Three German Soldiers


Daniel Hopfer (1470-1536), Three German Soldiers, circa 1505, etching. Reference: Hollstein 73; second state of three; a 17th Century impression, with the artist’s initials in the plate, Funck number lower left. In very good condition, with (small) margins, 8 x 11 1/4 inches, 20 x 28.5 cm.

A very good, strong impression of this rarity, with some iron spots near the borders left and right.

Provenance: ex. Collection: Quiring (Lugt 1041b); WE Drugulin (L 2612); AT Gerstaechker (L1077), and Dr. Karl Herweg (not in Lugt).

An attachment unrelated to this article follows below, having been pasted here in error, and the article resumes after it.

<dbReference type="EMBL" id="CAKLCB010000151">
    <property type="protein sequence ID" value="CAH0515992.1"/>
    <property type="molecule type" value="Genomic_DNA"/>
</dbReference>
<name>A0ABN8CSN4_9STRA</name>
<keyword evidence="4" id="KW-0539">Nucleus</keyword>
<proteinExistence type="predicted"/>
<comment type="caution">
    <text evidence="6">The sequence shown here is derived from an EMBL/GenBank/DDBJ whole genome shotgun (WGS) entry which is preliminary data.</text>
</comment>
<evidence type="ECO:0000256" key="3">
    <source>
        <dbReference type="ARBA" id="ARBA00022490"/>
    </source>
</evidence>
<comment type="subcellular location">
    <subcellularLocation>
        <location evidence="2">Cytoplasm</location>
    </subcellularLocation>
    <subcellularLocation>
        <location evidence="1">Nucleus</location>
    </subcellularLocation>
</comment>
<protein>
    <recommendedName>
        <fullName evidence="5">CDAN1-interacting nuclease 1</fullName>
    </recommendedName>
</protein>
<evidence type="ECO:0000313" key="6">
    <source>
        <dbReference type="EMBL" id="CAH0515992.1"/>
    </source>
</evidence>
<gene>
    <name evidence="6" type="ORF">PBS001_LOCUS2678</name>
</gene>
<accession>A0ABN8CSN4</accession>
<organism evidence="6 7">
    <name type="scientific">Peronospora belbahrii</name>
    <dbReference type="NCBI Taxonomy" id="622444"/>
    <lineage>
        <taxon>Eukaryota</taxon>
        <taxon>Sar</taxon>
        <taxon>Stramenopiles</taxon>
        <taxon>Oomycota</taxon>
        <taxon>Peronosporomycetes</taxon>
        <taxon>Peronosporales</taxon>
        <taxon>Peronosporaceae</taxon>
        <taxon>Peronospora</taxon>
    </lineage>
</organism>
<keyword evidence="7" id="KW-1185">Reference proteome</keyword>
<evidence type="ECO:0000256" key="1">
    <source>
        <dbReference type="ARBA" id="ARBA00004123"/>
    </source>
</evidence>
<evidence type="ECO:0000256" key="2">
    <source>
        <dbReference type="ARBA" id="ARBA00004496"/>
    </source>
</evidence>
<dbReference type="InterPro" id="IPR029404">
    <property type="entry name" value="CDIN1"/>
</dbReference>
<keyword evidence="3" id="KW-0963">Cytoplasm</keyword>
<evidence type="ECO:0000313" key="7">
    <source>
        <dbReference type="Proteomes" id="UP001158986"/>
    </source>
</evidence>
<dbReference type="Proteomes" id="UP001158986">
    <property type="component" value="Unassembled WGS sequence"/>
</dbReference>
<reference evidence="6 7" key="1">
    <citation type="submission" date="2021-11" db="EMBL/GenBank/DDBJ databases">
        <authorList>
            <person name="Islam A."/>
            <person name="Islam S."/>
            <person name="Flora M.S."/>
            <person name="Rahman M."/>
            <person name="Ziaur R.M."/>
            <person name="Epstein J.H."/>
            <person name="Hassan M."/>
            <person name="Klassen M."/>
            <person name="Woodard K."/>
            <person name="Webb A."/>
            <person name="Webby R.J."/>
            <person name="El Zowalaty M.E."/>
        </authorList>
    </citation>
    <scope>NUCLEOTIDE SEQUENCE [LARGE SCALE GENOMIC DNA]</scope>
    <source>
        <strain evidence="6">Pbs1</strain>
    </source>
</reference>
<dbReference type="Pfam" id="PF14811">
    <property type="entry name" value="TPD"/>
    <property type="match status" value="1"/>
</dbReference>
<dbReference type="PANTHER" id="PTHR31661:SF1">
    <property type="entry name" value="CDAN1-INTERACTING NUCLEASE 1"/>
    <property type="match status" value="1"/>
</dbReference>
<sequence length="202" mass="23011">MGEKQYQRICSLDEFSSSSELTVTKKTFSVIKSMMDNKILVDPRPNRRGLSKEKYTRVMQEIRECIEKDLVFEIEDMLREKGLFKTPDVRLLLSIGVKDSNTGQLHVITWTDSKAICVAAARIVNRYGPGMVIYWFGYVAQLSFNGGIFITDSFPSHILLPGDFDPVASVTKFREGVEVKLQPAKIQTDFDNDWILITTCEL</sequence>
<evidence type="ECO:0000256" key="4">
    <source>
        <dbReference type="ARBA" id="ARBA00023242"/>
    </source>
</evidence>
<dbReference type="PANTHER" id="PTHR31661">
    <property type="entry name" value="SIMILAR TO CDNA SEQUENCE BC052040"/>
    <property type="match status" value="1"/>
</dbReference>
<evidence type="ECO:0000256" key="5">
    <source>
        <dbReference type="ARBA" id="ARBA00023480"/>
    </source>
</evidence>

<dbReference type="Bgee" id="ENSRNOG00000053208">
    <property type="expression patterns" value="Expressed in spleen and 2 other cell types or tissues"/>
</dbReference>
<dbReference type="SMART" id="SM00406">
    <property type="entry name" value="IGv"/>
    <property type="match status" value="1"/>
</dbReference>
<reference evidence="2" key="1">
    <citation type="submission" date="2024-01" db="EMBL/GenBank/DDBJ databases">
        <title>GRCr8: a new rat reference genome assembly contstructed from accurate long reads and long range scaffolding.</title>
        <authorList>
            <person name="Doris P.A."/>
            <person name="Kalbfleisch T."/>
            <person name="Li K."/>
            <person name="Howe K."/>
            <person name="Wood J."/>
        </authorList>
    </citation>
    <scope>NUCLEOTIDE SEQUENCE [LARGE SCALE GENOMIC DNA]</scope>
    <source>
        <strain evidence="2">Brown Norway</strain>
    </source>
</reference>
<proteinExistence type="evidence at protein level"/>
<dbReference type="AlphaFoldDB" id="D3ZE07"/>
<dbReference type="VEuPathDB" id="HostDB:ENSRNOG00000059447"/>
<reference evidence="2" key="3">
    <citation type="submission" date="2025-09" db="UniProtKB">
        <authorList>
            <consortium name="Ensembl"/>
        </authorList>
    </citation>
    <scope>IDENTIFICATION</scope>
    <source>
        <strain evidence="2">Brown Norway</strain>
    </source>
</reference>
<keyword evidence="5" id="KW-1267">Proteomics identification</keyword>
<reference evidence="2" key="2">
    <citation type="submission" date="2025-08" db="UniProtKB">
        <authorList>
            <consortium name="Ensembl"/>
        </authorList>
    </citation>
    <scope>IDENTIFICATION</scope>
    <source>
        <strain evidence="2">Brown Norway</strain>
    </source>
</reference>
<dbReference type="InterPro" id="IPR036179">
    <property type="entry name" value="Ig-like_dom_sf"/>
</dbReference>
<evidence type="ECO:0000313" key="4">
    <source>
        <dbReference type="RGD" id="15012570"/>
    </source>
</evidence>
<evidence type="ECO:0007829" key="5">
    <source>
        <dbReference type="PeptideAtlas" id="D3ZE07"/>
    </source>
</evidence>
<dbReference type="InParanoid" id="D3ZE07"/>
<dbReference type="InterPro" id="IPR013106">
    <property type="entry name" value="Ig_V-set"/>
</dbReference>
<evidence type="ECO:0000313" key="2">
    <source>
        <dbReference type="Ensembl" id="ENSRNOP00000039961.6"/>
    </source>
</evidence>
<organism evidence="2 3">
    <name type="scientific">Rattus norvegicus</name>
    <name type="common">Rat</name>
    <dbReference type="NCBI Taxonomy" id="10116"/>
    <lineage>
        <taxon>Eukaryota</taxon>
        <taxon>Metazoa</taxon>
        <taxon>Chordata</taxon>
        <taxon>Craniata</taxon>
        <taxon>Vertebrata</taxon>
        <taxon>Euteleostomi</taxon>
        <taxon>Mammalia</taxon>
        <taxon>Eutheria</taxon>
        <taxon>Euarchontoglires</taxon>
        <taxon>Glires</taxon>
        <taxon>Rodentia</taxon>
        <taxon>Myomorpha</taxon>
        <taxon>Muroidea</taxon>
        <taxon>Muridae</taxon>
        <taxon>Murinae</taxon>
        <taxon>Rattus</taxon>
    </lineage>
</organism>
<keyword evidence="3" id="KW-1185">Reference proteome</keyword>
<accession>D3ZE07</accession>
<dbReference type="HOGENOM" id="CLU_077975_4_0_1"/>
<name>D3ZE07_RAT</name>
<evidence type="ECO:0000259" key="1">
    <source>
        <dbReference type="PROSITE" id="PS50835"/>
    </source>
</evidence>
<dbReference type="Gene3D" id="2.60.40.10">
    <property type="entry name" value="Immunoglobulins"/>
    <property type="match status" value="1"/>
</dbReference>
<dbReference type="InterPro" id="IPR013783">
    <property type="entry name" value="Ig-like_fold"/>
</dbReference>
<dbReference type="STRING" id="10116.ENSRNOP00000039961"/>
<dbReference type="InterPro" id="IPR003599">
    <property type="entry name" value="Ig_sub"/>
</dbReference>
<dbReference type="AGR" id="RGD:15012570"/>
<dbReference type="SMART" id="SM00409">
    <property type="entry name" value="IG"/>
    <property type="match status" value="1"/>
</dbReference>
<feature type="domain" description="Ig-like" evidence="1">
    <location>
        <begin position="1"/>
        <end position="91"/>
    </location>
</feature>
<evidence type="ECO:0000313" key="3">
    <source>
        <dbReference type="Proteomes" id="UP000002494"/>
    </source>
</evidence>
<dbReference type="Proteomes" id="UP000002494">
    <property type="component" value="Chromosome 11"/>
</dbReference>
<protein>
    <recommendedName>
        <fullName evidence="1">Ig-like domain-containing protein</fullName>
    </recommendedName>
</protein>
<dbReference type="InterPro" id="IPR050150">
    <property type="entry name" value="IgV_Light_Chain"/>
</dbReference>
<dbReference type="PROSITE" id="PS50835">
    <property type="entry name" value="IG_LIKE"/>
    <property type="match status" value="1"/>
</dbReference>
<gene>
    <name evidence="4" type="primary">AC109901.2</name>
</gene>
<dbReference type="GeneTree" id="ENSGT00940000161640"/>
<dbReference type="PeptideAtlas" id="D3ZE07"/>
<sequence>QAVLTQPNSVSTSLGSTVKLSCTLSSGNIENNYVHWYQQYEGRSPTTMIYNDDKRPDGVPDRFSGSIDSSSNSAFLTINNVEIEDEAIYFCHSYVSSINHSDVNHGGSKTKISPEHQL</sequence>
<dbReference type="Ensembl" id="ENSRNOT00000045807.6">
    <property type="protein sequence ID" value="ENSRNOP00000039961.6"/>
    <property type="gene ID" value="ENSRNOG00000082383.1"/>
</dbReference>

Daniel Hopfer became a citizen of Augsberg in 1493, which was fitting since he was an etcher of armor, and Augsberg, the main residence of the Emperor Maximilian, was a center of armor manufacturing.  But Hopfer is known to the print world as the first, or certainly one of the first, to practice etching as we know it. He seems to have focussed on heavily ornamented Northern Renaissance forms and figures, such as the soldiers in this etching.  Lifetime impressions of Hopfer prints are of course extremely rare, nearly unavailable, and this excellent impression – also quite rare – was taken by the publisher Funck in the 17th Century.   Hopfer made his prints on iron, and the corrosion of the plate is evident in a few spotted/grayish areas, where ink remained on the plate even after wiping during the printing process.